Not everyone in showbiz is in it to be famous
Hi-5 Philippines’ pambansang kuya dishes what it’s like to be in the entertainment biz
Feb 20, 2018
It’s three in the morning and Fred Lo is still at work. It’s been over 12 hours since he reported for duty and his day is just about to wrap up. Today, he plays a lawyer who’s out to solve the case of a mother who admitted to allegedly killing someone. Tomorrow though, he will dance to the tune of “Baby Shark” by Pinkfong before a crowd of children.
28-year-old Lo has been acting professionally since 2009, two years prior to graduating communication arts in college. The career of the then working student began by joining the school theater. He then proceeded into other forms of entertainment including live events, television, and radio. Performing is in his blood and so these stints were but a natural progression from joining singing contests when he was a kid.
“It’s something I’ve always wanted to do. I have aunts who are music teachers, cousins who are in church choir. Music was a big influence. I’m the only one acting in the family, though.”
He has stuck to what he knows and does best. After university, he hasn’t pursued any other jobs but acting. “The farthest [from] acting was perhaps training people and teaching efficiency at work. Then again, they’re quite the same.”
Luckily, the stars (no pun intended) are on his side.
“When I joined theater [outside of school], it was that time when Hong Kong Disneyland was a thing. A good number of leading men just flew out to HK to work there. As a result, there was a big need for guys in the industry. There was a demand for good-looking guys who can sing, act and dance,” he says. “I auditioned for one show and got in as an ensemble character. Then there was an opening for a lead. I immediately got promoted. It just happened. Tuloy tuloy na.”
Lo may not be Piolo Pascual, but he’s not an unknown, wallpaper actor either. He is, in fact, the “pambansang kuya,” a title he earned from doing High Five Philippines, a children’s show that originated from Australia. It’s like our Batibot, only this time, Kuya Bodjie was younger and shorter.
“We are five individuals who teach kids through song and dance. We each had our own segments and I did that for, I think, a year. It was the biggest gig I’ve ever done because I got known as everyone’s kuya.” At the same time, it was under this role that he realized what exactly to do with his talent. “If you look at my profile on social media, I’m a big kid. I love toys, Disney, cosplay. And when I got in that show, I could relate to kids very well. That started my passion for educating and entertaining children. That’s why now I also do kid’s events because I like being with them.”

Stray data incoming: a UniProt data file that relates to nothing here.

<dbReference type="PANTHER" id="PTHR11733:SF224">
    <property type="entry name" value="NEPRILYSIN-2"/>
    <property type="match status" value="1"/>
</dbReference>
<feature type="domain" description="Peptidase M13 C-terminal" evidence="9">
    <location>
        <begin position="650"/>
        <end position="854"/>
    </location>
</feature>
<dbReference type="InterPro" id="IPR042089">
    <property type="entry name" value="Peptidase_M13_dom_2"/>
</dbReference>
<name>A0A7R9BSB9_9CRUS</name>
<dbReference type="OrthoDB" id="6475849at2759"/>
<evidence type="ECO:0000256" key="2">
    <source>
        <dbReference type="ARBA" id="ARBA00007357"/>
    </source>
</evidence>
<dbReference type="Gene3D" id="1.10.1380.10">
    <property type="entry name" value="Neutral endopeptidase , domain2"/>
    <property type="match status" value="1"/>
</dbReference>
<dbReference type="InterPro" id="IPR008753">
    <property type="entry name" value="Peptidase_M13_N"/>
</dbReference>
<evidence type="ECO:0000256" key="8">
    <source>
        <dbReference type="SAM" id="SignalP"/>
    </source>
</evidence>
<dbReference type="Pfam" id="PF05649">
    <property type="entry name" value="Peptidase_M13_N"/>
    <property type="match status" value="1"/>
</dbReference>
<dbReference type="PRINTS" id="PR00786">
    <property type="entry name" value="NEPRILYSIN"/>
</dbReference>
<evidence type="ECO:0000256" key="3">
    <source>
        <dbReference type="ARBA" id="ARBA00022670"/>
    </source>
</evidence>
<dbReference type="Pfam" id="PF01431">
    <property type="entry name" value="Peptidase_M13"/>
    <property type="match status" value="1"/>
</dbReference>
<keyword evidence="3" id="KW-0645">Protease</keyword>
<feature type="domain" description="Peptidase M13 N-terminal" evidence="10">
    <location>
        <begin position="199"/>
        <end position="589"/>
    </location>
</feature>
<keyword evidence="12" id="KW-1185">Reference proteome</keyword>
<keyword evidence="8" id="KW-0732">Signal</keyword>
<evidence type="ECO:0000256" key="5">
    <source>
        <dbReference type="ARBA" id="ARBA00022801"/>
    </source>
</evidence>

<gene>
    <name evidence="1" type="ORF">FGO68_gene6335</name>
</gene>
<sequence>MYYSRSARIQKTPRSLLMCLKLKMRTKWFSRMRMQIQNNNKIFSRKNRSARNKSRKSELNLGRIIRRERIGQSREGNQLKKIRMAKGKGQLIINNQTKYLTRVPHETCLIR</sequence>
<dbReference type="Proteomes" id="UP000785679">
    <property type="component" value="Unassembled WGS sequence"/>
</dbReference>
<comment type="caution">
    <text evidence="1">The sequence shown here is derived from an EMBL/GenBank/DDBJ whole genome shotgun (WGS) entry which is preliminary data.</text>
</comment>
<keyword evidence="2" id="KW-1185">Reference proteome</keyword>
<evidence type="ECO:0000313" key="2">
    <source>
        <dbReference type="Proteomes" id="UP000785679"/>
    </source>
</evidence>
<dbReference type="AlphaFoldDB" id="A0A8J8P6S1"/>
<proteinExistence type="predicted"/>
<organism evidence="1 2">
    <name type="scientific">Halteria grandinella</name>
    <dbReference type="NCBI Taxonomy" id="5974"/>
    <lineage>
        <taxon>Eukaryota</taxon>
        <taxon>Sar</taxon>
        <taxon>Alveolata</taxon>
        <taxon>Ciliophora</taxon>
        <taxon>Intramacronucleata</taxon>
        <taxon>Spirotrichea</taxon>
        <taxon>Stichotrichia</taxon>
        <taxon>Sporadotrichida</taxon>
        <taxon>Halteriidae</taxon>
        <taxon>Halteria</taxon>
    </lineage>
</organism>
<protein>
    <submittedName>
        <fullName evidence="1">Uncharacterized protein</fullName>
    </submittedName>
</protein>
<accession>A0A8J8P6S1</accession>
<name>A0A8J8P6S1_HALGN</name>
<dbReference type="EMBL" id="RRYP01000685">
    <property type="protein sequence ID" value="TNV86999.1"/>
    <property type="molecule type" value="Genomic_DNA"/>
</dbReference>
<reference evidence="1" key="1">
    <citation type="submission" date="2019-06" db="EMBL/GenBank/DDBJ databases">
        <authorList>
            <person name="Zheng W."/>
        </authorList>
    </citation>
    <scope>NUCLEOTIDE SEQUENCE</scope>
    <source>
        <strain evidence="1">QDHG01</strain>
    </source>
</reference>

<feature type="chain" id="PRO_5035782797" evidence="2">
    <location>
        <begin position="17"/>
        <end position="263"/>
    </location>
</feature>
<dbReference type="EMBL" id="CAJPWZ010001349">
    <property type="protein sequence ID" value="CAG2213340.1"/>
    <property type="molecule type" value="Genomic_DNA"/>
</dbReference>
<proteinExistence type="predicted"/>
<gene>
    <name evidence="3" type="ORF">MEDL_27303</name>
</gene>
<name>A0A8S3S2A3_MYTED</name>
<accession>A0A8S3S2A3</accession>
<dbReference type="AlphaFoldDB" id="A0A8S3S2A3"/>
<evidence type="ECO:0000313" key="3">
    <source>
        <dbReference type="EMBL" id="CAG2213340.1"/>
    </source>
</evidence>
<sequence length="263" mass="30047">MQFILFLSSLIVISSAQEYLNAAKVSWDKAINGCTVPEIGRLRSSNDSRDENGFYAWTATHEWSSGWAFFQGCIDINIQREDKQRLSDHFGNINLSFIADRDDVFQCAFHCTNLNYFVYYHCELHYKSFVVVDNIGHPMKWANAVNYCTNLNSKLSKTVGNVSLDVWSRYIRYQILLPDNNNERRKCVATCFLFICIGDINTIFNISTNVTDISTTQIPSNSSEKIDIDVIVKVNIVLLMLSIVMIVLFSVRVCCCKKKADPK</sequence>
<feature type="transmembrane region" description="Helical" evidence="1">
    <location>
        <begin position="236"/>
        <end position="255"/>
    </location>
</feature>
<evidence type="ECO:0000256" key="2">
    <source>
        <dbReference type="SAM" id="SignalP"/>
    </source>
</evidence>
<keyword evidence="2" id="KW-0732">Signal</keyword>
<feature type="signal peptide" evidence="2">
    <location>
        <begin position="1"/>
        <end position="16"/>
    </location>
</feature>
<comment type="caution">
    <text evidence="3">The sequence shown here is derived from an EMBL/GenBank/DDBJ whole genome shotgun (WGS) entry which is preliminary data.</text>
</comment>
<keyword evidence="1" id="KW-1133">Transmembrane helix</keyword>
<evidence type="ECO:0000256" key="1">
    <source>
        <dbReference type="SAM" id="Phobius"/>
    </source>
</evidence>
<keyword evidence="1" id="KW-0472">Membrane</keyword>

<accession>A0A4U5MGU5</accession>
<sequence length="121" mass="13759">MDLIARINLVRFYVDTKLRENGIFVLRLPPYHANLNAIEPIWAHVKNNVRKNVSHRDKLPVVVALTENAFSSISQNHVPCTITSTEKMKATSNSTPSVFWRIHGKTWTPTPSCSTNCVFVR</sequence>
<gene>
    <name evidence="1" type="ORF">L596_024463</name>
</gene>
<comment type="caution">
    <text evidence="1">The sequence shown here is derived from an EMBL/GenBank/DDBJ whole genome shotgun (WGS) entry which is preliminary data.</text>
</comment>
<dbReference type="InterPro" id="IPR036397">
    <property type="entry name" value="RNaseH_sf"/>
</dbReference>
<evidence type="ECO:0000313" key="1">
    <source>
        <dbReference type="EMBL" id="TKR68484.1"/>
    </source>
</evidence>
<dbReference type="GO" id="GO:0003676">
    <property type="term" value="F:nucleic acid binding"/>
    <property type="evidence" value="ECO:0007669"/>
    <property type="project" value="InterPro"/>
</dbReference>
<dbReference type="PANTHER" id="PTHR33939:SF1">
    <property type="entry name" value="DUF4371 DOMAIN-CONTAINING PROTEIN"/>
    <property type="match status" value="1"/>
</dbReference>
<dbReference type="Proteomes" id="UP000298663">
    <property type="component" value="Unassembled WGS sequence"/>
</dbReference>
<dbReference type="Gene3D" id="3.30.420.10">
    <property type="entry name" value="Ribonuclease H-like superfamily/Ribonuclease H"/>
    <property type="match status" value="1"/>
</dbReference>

Though very noble in intention, this goal is not quite panning out the way he wanted it to. For one, there aren’t many opportunities to engage with this young market. Add to that, the pool of actors in the country is populated enough that it’s hard to stand out from the pack.
“The country is very showbiz-oriented,” he says. “Our industry is mainly focused on stars, not exactly good actors. In general. That’s a struggle among artists.”
Luckily, he’s been getting enough acting gigs to sustain his lifestyle. There’s no need to work in a restaurant just yet, as they do in the US. Besides, not everybody’s end goal is to be famous. “I do this for fun. I’m blessed that I have fun at work. I’m cruising through the industry.”
The country is very showbiz-oriented. Our industry is mainly focused on stars, not exactly good actors. In general. That’s a struggle among artists.
Roll with the punches
The entertainment industry is definitely cutthroat. And taking yourself seriously or not being able to laugh at yourself at times can be anyone’s downfall. “I had one show where I wasn’t feeling well and I had to sing a One Direction song. I knew it but I still messed up. It was super obvious and there was dead air. That made me realize what my strengths and weaknesses are. It was surely a learning experience.”
Apart from making a fool of yourself, there are also times when people will gladly do it for you. In a business where looks somehow matter, comparisons and consequently, shaming come easily. Lo has had his fair share of this, but he has learned how to just brush them off.
“There’s a maturity that comes with age so it’s easier to neglect. You get compared to other people, not just in terms of looks but talent too.” But like the more understanding older sibling, he just takes them in stride.
In a country where practically everybody can sing and dance, it can be tough and consequently, frustrating to be an A-list actor, B even. But Fred Lo is just fine where he is, he says with humility and sincerity.
“I think it has to do with your priorities in life. As you get older, you begin to realize what things really matter to you. Having experienced how the industry works first hand, I guess I’ve just realized that fame isn’t what drives me to work as an actor/performer. Passion to create new characters and learn new lessons with regards to performing do. I have nothing but admiration for the people who have the drive and the patience to do whatever it takes to become famous in the industry, but I guess I’m just in it to enjoy and have fun.”
It’s four in the morning and he’s just on his way home from the set, tired but feeling fortunate that he gets to do what he wants—something not many actors can proudly say.
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